As of now, April 2014, we can look at the EU Commission Winter Growth Forecasts and we see:
2014: 1.8% (predicted)
2015: 2.9% (predicted)
So, in this set, it is currently 2-1 to the envelope, with only the result from 2013 being in, 2014 looking very good for the envelope and the envelope stoutly saying that both the Dof and EU Forecast for 2015 is way over (which is it’s job).
Setting up the next round The DoF forecast at budget, end 2013 (the date moved a bit, you’ll remember) is:
2014: 2.0% (all predicted)
(Note how the trend of each annual budget is once again moving towards the envelope).
Apply the envelope and we get:
The EU Commission Winter 2014 forecast is saying:
As things stand the envelope is at 1-1 with 2016 not in view yet from the EU. But, of course the point is to see if, yet again, as the middle and further future becomes more near, the figures move to the envelope’s prediction.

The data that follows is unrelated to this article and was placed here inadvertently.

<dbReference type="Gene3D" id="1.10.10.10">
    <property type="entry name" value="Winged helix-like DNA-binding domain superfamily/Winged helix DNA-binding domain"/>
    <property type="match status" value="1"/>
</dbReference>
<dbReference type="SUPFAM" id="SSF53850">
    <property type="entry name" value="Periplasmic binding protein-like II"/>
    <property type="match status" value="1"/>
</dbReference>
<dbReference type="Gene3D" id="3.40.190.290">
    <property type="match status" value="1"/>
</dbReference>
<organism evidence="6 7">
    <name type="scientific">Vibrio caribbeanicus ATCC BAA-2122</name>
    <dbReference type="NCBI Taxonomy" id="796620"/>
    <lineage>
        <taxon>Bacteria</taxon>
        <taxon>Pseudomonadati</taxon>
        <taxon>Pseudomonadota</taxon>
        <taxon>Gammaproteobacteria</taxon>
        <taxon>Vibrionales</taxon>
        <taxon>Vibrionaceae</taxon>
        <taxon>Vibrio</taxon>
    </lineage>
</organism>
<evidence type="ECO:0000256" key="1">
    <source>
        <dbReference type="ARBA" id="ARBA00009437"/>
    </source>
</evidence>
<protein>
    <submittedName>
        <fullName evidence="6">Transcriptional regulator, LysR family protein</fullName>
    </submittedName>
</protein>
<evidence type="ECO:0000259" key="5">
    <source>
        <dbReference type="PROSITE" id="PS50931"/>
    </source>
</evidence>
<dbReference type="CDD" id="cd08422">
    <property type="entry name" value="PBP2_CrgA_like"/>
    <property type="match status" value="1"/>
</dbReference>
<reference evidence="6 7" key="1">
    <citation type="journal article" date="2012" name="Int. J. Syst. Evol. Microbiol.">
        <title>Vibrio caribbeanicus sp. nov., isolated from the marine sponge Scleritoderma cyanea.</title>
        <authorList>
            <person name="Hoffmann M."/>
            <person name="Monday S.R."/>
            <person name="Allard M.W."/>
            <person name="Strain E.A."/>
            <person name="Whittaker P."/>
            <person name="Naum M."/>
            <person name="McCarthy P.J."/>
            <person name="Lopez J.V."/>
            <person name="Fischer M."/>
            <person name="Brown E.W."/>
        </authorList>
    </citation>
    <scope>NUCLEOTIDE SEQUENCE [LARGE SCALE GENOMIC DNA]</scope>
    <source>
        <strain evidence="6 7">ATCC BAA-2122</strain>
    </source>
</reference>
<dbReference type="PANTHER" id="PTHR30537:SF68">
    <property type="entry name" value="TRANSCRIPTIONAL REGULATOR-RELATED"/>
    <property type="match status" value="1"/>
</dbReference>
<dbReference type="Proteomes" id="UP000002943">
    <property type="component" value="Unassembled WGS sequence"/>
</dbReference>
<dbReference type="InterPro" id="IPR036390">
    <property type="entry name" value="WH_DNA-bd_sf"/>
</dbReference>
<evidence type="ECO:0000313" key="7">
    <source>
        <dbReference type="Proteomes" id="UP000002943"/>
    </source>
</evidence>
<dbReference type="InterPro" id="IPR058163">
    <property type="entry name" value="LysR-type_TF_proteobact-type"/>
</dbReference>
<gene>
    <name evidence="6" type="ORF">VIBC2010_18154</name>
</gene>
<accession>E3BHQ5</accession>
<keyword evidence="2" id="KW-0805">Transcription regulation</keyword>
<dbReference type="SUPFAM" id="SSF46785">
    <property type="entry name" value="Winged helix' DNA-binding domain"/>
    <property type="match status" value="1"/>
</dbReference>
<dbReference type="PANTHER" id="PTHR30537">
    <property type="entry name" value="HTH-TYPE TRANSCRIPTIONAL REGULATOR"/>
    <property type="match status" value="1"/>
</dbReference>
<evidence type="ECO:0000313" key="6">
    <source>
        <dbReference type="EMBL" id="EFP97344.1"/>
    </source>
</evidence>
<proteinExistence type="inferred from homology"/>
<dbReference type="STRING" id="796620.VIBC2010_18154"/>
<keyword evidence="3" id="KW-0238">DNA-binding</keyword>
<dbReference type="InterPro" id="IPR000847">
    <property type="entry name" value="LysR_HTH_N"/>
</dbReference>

As before I’ll leave any subjective observations to another post.
Mario Draghi made it clear that the EA differs from the US in terms of the channelling of QE as most corporate credit in Europe comes from banks.
He’s clearly concerned to avoid the situation where part of the big boosts in liquidity in recent years was put on deposit and some was used to purchase sovereign bonds.
Nicolas Véron of Bruegel has made the point that the European Commission has appeared to take a punitive approach to non-bank credit channels.
Reference to reform is standard in the opening statement and Draghi lived through a decade of stagnation in Italy when there were booms elsewhere.
In Japan, the central bank will eventually run out of gas if disposable income does not rise, female labour participation remains low and the taboo of immigration is not addressed – – it’s called the ‘third arrow’ if ‘reform’ is a problem word.